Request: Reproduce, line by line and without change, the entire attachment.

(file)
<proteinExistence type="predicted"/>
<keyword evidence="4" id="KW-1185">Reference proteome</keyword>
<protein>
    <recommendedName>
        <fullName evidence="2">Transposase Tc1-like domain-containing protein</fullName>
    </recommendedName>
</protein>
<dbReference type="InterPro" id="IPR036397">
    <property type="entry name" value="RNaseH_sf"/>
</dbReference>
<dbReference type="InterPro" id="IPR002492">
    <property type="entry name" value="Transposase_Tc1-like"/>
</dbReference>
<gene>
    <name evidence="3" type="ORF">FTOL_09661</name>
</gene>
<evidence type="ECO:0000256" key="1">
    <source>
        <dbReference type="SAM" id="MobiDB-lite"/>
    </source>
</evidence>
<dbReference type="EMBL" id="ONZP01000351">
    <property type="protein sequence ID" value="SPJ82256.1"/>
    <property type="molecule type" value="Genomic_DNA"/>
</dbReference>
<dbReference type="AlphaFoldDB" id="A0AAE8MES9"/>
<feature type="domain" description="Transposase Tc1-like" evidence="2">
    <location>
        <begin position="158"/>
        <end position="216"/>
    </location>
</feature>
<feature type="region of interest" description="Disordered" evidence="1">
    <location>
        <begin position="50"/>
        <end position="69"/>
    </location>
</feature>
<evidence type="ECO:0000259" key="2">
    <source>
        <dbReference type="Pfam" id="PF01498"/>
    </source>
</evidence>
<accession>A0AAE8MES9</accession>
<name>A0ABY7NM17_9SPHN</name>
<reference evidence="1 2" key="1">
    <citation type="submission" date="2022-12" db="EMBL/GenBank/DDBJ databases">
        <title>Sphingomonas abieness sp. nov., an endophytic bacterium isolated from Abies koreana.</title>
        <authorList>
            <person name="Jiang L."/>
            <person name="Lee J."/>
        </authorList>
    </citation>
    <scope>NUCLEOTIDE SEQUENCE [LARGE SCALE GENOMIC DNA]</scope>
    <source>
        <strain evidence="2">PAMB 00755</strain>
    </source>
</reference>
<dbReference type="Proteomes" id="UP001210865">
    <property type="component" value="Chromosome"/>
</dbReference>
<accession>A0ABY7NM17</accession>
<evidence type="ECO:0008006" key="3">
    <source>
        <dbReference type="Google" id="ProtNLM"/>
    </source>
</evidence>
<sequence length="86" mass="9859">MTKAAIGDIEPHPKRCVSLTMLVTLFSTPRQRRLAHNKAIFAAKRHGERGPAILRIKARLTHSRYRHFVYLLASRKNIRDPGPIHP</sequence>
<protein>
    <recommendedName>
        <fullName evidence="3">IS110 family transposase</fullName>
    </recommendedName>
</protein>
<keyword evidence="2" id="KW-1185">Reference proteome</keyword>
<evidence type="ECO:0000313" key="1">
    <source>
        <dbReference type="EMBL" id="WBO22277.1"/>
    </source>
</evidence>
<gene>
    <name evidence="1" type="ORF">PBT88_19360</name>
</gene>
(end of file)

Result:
<proteinExistence type="predicted"/>
<keyword evidence="4" id="KW-1185">Reference proteome</keyword>
<protein>
    <recommendedName>
        <fullName evidence="2">Transposase Tc1-like domain-containing protein</fullName>
    </recommendedName>
</protein>
<dbReference type="InterPro" id="IPR036397">
    <property type="entry name" value="RNaseH_sf"/>
</dbReference>
<dbReference type="InterPro" id="IPR002492">
    <property type="entry name" value="Transposase_Tc1-like"/>
</dbReference>
<gene>
    <name evidence="3" type="ORF">FTOL_09661</name>
</gene>
<evidence type="ECO:0000256" key="1">
    <source>
        <dbReference type="SAM" id="MobiDB-lite"/>
    </source>
</evidence>
<dbReference type="EMBL" id="ONZP01000351">
    <property type="protein sequence ID" value="SPJ82256.1"/>
    <property type="molecule type" value="Genomic_DNA"/>
</dbReference>
<dbReference type="AlphaFoldDB" id="A0AAE8MES9"/>
<feature type="domain" description="Transposase Tc1-like" evidence="2">
    <location>
        <begin position="158"/>
        <end position="216"/>
    </location>
</feature>
<feature type="region of interest" description="Disordered" evidence="1">
    <location>
        <begin position="50"/>
        <end position="69"/>
    </location>
</feature>
<evidence type="ECO:0000259" key="2">
    <source>
        <dbReference type="Pfam" id="PF01498"/>
    </source>
</evidence>
<accession>A0AAE8MES9</accession>
<name>A0ABY7NM17_9SPHN</name>
<reference evidence="1 2" key="1">
    <citation type="submission" date="2022-12" db="EMBL/GenBank/DDBJ databases">
        <title>Sphingomonas abieness sp. nov., an endophytic bacterium isolated from Abies koreana.</title>
        <authorList>
            <person name="Jiang L."/>
            <person name="Lee J."/>
        </authorList>
    </citation>
    <scope>NUCLEOTIDE SEQUENCE [LARGE SCALE GENOMIC DNA]</scope>
    <source>
        <strain evidence="2">PAMB 00755</strain>
    </source>
</reference>
<dbReference type="Proteomes" id="UP001210865">
    <property type="component" value="Chromosome"/>
</dbReference>
<accession>A0ABY7NM17</accession>
<evidence type="ECO:0008006" key="3">
    <source>
        <dbReference type="Google" id="ProtNLM"/>
    </source>
</evidence>
<sequence length="86" mass="9859">MTKAAIGDIEPHPKRCVSLTMLVTLFSTPRQRRLAHNKAIFAAKRHGERGPAILRIKARLTHSRYRHFVYLLASRKNIRDPGPIHP</sequence>
<protein>
    <recommendedName>
        <fullName evidence="3">IS110 family transposase</fullName>
    </recommendedName>
</protein>
<keyword evidence="2" id="KW-1185">Reference proteome</keyword>
<evidence type="ECO:0000313" key="1">
    <source>
        <dbReference type="EMBL" id="WBO22277.1"/>
    </source>
</evidence>
<gene>
    <name evidence="1" type="ORF">PBT88_19360</name>
</gene>